How to map pins to parallel port registers (for library code)


I have a couple of questions about Arduino pin-to-port mapping, and preprocessor capabilities.


I am developing a hardware-related library and would like to allow the user (sketch-writer) to specify from 2 to 5 (or maybe 2 to 6) consecutive pin numbers for the hardware connection (by specifying the minimum pin number, and the maximum pin number), but they must be in the same parallel I/O port register (for the speed afforded by parallel port manipulations instead of “bit-at-a-time” manipulations, and also because reading inputs from the device must be atomic, which means that the “bit-at-a-time” reads may not work if changes occur while reading.)

For example, say the user/sketch-writer specifies the following:


(where HWDEVICE is the name of the hardware library - which, BTW, is NOT “HWDevice” ;).

This would mean that the user/sketch-writer would connect a 3-pin device to pins 8, 9 and 10.

I want to check. at compile-time, that the consecutive pin numbers defined by the user/sketch-writer are in the same port register (to be able to use the PORTx, DDRx and PINx registers), and issue a preprocessor #error directive if the consecutive pin numbers are not all in the same parallel I/O port.

(It would be nice to be able to specify the minimum-pin and maximum-pin as parameters in the class library’s constructor, but I strongly believe that would prevent the ability to check, at compile-time, that the consecutive pins defined would be in the same port register.)

Question 1:

Is/are there any built-in Arduino macro(s) that map an Arduino pin number to its corresponding parallel port registers, and bit position (or bit mask) within that port register (depending, of course, on the Arduino board declared for the sketch build)? If such macros are available, where might I find documentation describing them?

I am looking for something like (inside my library’s header file):



Does the preprocessor provide for any means of forward referencing of macro definitions? For example, suppose the sketch has the following, for the UNO board:

#include <HwDeviceLib.h>


Is there any possible way for the HwDevice.h header to issue a compile-time error directive (because pins 6 and 7 are in different port registers than pins 8 and 9, for the UNO)?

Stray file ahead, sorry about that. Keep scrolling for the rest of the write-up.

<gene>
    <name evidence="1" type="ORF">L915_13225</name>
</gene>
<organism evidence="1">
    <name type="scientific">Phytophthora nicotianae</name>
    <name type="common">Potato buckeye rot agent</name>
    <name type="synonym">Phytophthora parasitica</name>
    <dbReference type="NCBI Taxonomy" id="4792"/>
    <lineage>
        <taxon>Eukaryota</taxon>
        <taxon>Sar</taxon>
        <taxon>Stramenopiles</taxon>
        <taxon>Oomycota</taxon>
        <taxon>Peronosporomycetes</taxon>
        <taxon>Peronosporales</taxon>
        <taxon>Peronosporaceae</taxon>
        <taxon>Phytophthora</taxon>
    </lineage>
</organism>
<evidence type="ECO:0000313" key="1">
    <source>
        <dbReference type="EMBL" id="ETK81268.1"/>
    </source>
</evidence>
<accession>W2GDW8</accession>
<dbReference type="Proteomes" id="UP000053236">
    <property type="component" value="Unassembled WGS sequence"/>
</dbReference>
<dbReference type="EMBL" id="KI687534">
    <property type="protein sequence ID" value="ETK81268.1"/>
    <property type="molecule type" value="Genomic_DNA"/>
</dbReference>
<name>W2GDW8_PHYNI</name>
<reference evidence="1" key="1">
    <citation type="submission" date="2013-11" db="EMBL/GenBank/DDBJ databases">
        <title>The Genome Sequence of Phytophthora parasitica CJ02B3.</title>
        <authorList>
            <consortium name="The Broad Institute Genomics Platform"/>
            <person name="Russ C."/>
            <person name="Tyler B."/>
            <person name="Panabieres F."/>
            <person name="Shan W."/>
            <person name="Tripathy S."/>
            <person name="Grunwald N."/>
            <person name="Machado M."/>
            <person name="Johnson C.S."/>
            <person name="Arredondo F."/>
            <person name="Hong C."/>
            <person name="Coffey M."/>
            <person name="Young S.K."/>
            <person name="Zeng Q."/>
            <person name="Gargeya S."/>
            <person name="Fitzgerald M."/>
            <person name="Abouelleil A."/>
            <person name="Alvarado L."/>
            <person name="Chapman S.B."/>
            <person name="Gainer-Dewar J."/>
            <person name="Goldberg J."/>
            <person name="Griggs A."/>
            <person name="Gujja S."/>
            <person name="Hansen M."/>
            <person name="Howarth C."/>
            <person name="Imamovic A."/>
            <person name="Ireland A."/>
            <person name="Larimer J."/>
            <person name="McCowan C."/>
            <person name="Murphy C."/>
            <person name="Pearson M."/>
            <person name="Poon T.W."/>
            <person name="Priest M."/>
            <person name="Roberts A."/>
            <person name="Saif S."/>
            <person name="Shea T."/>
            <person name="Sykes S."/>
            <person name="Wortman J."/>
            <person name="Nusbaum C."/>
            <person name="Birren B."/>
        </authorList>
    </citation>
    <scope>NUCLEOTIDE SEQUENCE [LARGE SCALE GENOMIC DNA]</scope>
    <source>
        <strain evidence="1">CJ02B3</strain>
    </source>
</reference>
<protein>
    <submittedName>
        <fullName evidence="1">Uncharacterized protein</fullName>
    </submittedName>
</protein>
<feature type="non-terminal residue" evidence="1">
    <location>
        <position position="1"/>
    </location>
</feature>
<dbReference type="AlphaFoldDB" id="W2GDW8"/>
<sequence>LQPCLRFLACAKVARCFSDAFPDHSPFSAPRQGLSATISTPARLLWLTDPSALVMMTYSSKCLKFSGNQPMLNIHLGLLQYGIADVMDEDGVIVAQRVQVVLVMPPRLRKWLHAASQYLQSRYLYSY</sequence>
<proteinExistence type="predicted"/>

If not, then the library will require the user to place the “constant” macros before the #include directive:


#include <HwDeviceLib.h>

which may “look funny” to a beginner sketch-writer.

So, in any case, the error checking would (I hope) look something like:

    #error "The device pins must all be in the same AVR parallel I/O port register."

So is any of the above possible?

Thanks and best regards,

The macro you're looking for is digitalPinToPort(pinNumber).

II don't know about the error checking code. It might be easier to have the user pass those pin numbers into the library somehow (is it a class where we can use a constructor) and let all the magic happen in the library instead of using #define in the .ino.

Thank you for your reply, Delta_G.

Since I want the error checking to be at compile time (i.e. build time), I do not believe I could pass the pin number limits as parameters to my class constructor, as that would force the error checking to be at run time.

Thank you for pointing out the digitalPinToPort macro. I just looked into it and see that it it invokes a call to pgm_read_byte from the progmem library. I strongly suspect that would be a run-time call and that the result would not be available to the preprocessor at build time. But if the array, digital_pin_to_port_PGM, is publicly available, perhaps I could use that to convert the pin numbers to the PB, PC, PD, etc. entities for use in the #if directive condition at build time (for the build-time error checking). Something to try out.

Also I still do not see how to use digitalPinToPort to read the PINx register at run-time. But there must be a way to do this as, I suspect, that the resident Arduino code must be doing something like that in the digitalRead function. Some more research required on my part, it seems. :)

Thanks again, Ed.

Woops. Come to think of it, I cannot convert pin numbers to PB, PC, etc. at build time. Again, that would involve a program memory read and I am quite sure that the AVR needs to execute run time instructions to read data from program flash. Dang that Harvard Architcture. :(

Hmm, I think to do this you'd have to extend pins_arduino.h with macro logic that encodes the progmem tables.

This may be a case of diminishing returns - if you need to be that close to the hardware, just ifdef on the particular processor(s).